Mike Russo's Spring Thing 2024 Reviews

The Truth About PRIDE!, by Jemon Golfin

I’m not quite sure how folks decided Bitsy should become an IF platform – from its Gameboy aesthetic, I’d imagine it’s mostly used for throwback action games? – but I’m glad that they did. Sure, its affordances seem to encourage the use of graphics and keyboard-based (but non-parser) interfaces, which I suppose aren’t the best fit for IF, but the plucky, lo-fi vibe is dead on, and every piece of Bitsy IF I’ve played has stood out from the crowd. The Truth About PRIDE! is no exception, with gameplay based on navigating a black-and-white sprite through a series of top-down labyrinths. That could describe any number of puzzle games, but here, text is clearly the central element, so yeah, it’s unique but fits comfortably into the IF tradition.

The experience on offer here is simple, as befits the presentation: you’re given a choice of six mini-mazes, each corresponding to a character in “PRIDE!” When you bump into certain icons within each of these smaller areas, you get a few sentences that aim the concept of pride, which is interpreted as a flexible acronym – the author’s chosen a few resonant words that start with each letter, like posture and professionalism, and relates them to the central concept of having confidence in and valuing yourself. You have the option of bringing the experience to a close after finishing each maze, or restarting again, and if you complete all six, you’ll pick up clues to a puzzle that unlocks a final area and a couple more small challenges.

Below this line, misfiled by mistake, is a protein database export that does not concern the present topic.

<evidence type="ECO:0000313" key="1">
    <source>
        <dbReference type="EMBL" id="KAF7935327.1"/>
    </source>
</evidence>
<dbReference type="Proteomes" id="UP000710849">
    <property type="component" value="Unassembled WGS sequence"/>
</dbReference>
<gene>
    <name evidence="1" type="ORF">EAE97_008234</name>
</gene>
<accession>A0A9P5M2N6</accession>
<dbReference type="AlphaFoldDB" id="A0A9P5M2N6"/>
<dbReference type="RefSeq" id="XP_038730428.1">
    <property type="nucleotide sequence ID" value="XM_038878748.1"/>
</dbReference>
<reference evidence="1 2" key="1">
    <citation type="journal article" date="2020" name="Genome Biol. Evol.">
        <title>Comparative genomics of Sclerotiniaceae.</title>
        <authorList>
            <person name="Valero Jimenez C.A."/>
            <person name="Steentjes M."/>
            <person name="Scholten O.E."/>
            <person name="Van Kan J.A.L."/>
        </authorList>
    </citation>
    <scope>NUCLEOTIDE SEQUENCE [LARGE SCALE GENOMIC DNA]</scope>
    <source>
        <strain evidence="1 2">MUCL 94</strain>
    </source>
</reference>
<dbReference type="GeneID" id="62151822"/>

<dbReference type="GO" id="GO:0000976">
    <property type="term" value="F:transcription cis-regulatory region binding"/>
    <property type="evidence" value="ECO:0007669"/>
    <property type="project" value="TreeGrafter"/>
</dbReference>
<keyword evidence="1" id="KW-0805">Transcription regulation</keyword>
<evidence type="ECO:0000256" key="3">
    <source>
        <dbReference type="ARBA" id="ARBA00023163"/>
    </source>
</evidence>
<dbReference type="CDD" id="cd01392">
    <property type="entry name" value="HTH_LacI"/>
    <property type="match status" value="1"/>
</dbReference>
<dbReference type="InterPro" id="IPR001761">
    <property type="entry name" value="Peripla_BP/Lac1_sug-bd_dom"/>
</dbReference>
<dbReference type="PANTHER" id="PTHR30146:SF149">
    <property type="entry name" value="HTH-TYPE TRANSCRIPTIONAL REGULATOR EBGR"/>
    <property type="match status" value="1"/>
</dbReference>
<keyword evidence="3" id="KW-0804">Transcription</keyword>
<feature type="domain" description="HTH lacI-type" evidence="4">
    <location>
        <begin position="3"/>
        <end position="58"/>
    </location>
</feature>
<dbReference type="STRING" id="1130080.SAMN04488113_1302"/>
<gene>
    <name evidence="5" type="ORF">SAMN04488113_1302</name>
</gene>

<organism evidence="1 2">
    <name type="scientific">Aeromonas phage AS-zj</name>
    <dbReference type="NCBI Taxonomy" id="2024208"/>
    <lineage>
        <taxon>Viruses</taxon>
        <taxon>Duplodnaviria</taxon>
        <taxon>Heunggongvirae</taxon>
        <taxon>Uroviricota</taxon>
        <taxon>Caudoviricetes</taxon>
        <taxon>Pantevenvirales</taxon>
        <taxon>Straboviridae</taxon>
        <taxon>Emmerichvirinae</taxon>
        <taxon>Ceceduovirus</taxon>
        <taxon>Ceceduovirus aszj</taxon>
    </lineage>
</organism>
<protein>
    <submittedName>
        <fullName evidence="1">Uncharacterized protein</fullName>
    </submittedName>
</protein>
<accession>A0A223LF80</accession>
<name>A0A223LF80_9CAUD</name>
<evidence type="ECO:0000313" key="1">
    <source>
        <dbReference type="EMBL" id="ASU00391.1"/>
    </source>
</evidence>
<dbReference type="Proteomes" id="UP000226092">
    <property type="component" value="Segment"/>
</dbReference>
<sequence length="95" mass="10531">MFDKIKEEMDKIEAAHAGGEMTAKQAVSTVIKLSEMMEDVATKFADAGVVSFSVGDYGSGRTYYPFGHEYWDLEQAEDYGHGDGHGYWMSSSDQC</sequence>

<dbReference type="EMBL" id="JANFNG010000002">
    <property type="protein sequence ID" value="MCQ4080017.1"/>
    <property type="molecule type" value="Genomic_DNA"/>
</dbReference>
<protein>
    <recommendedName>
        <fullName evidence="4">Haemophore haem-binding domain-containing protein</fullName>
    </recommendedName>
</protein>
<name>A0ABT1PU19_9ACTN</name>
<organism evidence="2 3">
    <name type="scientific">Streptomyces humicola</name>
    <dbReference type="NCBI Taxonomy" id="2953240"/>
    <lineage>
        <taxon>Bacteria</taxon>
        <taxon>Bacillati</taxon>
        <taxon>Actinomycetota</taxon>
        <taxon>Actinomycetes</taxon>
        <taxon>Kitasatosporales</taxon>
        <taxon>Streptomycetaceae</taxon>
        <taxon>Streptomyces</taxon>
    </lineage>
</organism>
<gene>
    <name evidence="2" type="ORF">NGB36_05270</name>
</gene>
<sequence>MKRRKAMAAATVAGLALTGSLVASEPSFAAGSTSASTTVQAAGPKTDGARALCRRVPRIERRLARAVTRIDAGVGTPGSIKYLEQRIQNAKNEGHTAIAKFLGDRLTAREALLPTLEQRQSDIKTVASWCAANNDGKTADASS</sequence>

I’ve already used the words “small” and “simple” a fair number of times in this small, simple review, but I don’t think those are critiques; the author’s kept their ambitions aligned with their design, and I spend a satisfying fifteen minutes working through it. I will say that the game’s exhortations to positivity struck me as pleasant, but not especially impactful – they’re pitched at a high level of generality so I assume just about everybody can nod along, but that means they lack the specificity that can make a moral or philosophical point linger. At the same time, I suspect part of the reason these affirmations didn’t register that strongly for me is that I’m a straight white middle-aged guy: pretty much all of Western civilization is designed to tell me that I’m important and my life and thoughts are valuable 24/7. There’s a reason why capital-p Pride was started by non-straight people, after all, and while it’s nice that the author made a game that speaks equally to more or less everyone, I think grounding it in a more particular set of experiences or perspectives could have given it more resonance.